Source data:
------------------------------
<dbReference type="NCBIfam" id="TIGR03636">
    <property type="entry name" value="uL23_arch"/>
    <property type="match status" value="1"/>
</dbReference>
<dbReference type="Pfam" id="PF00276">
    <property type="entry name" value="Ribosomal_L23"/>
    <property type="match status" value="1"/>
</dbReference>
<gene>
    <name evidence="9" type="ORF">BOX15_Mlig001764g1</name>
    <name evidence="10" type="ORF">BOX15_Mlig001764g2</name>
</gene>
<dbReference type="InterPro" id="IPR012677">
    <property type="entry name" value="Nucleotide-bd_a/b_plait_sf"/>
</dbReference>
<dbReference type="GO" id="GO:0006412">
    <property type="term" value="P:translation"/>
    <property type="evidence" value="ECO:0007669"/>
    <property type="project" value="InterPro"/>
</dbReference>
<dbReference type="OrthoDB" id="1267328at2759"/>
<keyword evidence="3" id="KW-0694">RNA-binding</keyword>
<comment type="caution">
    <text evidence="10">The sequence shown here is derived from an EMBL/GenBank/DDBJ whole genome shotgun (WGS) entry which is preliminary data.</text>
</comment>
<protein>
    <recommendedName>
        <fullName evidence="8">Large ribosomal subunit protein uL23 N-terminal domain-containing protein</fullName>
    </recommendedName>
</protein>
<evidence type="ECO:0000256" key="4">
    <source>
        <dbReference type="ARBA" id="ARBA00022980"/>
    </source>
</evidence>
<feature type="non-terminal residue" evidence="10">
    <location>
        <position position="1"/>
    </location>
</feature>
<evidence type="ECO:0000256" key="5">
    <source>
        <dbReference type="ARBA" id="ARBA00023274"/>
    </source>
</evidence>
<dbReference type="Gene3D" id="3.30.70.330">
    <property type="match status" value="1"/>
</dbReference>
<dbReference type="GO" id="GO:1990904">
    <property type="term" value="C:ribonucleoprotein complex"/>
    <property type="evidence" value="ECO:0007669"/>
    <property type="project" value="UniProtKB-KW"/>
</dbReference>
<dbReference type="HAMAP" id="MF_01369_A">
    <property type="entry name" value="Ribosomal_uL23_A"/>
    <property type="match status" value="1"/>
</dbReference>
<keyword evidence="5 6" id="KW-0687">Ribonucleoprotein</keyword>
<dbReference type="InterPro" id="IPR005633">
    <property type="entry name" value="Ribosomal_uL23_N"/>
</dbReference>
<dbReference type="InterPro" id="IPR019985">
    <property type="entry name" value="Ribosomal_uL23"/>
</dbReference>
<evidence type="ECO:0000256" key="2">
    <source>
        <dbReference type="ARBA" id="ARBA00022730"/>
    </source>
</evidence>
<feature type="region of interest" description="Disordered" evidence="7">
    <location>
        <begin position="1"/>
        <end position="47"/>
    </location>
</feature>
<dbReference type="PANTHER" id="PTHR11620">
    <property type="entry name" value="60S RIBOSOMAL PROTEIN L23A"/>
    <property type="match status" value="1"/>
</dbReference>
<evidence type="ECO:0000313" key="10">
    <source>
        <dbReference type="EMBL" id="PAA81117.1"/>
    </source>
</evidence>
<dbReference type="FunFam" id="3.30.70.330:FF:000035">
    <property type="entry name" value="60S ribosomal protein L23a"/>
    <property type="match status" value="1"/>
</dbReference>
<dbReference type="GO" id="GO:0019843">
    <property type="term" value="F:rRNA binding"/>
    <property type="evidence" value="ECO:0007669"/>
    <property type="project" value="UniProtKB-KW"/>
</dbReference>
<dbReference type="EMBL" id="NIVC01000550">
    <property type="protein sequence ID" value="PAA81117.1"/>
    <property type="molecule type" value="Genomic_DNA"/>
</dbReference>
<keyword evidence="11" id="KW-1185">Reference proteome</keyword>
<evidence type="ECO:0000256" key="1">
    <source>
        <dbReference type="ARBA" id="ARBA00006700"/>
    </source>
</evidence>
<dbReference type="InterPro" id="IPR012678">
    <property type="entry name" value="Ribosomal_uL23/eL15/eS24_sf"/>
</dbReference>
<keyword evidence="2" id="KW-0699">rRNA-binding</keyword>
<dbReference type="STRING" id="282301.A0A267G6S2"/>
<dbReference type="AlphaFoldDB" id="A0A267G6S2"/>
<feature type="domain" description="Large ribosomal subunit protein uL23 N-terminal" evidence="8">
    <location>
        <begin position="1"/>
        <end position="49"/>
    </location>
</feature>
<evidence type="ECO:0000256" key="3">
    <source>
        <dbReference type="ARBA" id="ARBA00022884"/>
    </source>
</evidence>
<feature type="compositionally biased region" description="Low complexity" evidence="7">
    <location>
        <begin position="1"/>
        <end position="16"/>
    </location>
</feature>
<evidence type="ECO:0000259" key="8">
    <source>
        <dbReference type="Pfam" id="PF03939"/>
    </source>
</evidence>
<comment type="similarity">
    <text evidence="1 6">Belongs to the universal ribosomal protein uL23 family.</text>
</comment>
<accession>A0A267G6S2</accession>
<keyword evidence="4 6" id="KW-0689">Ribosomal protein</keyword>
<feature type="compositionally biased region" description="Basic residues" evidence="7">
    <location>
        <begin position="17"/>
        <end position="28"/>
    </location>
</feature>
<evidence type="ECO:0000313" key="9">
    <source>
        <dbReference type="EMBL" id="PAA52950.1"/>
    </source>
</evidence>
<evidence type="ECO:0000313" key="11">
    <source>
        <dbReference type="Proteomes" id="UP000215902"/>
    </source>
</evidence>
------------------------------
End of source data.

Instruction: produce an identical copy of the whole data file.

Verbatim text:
<dbReference type="NCBIfam" id="TIGR03636">
    <property type="entry name" value="uL23_arch"/>
    <property type="match status" value="1"/>
</dbReference>
<dbReference type="Pfam" id="PF00276">
    <property type="entry name" value="Ribosomal_L23"/>
    <property type="match status" value="1"/>
</dbReference>
<gene>
    <name evidence="9" type="ORF">BOX15_Mlig001764g1</name>
    <name evidence="10" type="ORF">BOX15_Mlig001764g2</name>
</gene>
<dbReference type="InterPro" id="IPR012677">
    <property type="entry name" value="Nucleotide-bd_a/b_plait_sf"/>
</dbReference>
<dbReference type="GO" id="GO:0006412">
    <property type="term" value="P:translation"/>
    <property type="evidence" value="ECO:0007669"/>
    <property type="project" value="InterPro"/>
</dbReference>
<dbReference type="OrthoDB" id="1267328at2759"/>
<keyword evidence="3" id="KW-0694">RNA-binding</keyword>
<comment type="caution">
    <text evidence="10">The sequence shown here is derived from an EMBL/GenBank/DDBJ whole genome shotgun (WGS) entry which is preliminary data.</text>
</comment>
<protein>
    <recommendedName>
        <fullName evidence="8">Large ribosomal subunit protein uL23 N-terminal domain-containing protein</fullName>
    </recommendedName>
</protein>
<evidence type="ECO:0000256" key="4">
    <source>
        <dbReference type="ARBA" id="ARBA00022980"/>
    </source>
</evidence>
<feature type="non-terminal residue" evidence="10">
    <location>
        <position position="1"/>
    </location>
</feature>
<evidence type="ECO:0000256" key="5">
    <source>
        <dbReference type="ARBA" id="ARBA00023274"/>
    </source>
</evidence>
<dbReference type="Gene3D" id="3.30.70.330">
    <property type="match status" value="1"/>
</dbReference>
<dbReference type="GO" id="GO:1990904">
    <property type="term" value="C:ribonucleoprotein complex"/>
    <property type="evidence" value="ECO:0007669"/>
    <property type="project" value="UniProtKB-KW"/>
</dbReference>
<dbReference type="HAMAP" id="MF_01369_A">
    <property type="entry name" value="Ribosomal_uL23_A"/>
    <property type="match status" value="1"/>
</dbReference>
<keyword evidence="5 6" id="KW-0687">Ribonucleoprotein</keyword>
<dbReference type="InterPro" id="IPR005633">
    <property type="entry name" value="Ribosomal_uL23_N"/>
</dbReference>
<dbReference type="InterPro" id="IPR019985">
    <property type="entry name" value="Ribosomal_uL23"/>
</dbReference>
<evidence type="ECO:0000256" key="2">
    <source>
        <dbReference type="ARBA" id="ARBA00022730"/>
    </source>
</evidence>
<feature type="region of interest" description="Disordered" evidence="7">
    <location>
        <begin position="1"/>
        <end position="47"/>
    </location>
</feature>
<dbReference type="PANTHER" id="PTHR11620">
    <property type="entry name" value="60S RIBOSOMAL PROTEIN L23A"/>
    <property type="match status" value="1"/>
</dbReference>
<evidence type="ECO:0000313" key="10">
    <source>
        <dbReference type="EMBL" id="PAA81117.1"/>
    </source>
</evidence>
<dbReference type="FunFam" id="3.30.70.330:FF:000035">
    <property type="entry name" value="60S ribosomal protein L23a"/>
    <property type="match status" value="1"/>
</dbReference>
<dbReference type="GO" id="GO:0019843">
    <property type="term" value="F:rRNA binding"/>
    <property type="evidence" value="ECO:0007669"/>
    <property type="project" value="UniProtKB-KW"/>
</dbReference>
<dbReference type="EMBL" id="NIVC01000550">
    <property type="protein sequence ID" value="PAA81117.1"/>
    <property type="molecule type" value="Genomic_DNA"/>
</dbReference>
<keyword evidence="11" id="KW-1185">Reference proteome</keyword>
<evidence type="ECO:0000256" key="1">
    <source>
        <dbReference type="ARBA" id="ARBA00006700"/>
    </source>
</evidence>
<dbReference type="InterPro" id="IPR012678">
    <property type="entry name" value="Ribosomal_uL23/eL15/eS24_sf"/>
</dbReference>
<keyword evidence="2" id="KW-0699">rRNA-binding</keyword>
<dbReference type="STRING" id="282301.A0A267G6S2"/>
<dbReference type="AlphaFoldDB" id="A0A267G6S2"/>
<feature type="domain" description="Large ribosomal subunit protein uL23 N-terminal" evidence="8">
    <location>
        <begin position="1"/>
        <end position="49"/>
    </location>
</feature>
<evidence type="ECO:0000256" key="3">
    <source>
        <dbReference type="ARBA" id="ARBA00022884"/>
    </source>
</evidence>
<feature type="compositionally biased region" description="Low complexity" evidence="7">
    <location>
        <begin position="1"/>
        <end position="16"/>
    </location>
</feature>
<evidence type="ECO:0000259" key="8">
    <source>
        <dbReference type="Pfam" id="PF03939"/>
    </source>
</evidence>
<comment type="similarity">
    <text evidence="1 6">Belongs to the universal ribosomal protein uL23 family.</text>
</comment>
<accession>A0A267G6S2</accession>
<keyword evidence="4 6" id="KW-0689">Ribosomal protein</keyword>
<feature type="compositionally biased region" description="Basic residues" evidence="7">
    <location>
        <begin position="17"/>
        <end position="28"/>
    </location>
</feature>
<evidence type="ECO:0000313" key="9">
    <source>
        <dbReference type="EMBL" id="PAA52950.1"/>
    </source>
</evidence>
<evidence type="ECO:0000313" key="11">
    <source>
        <dbReference type="Proteomes" id="UP000215902"/>
    </source>
</evidence>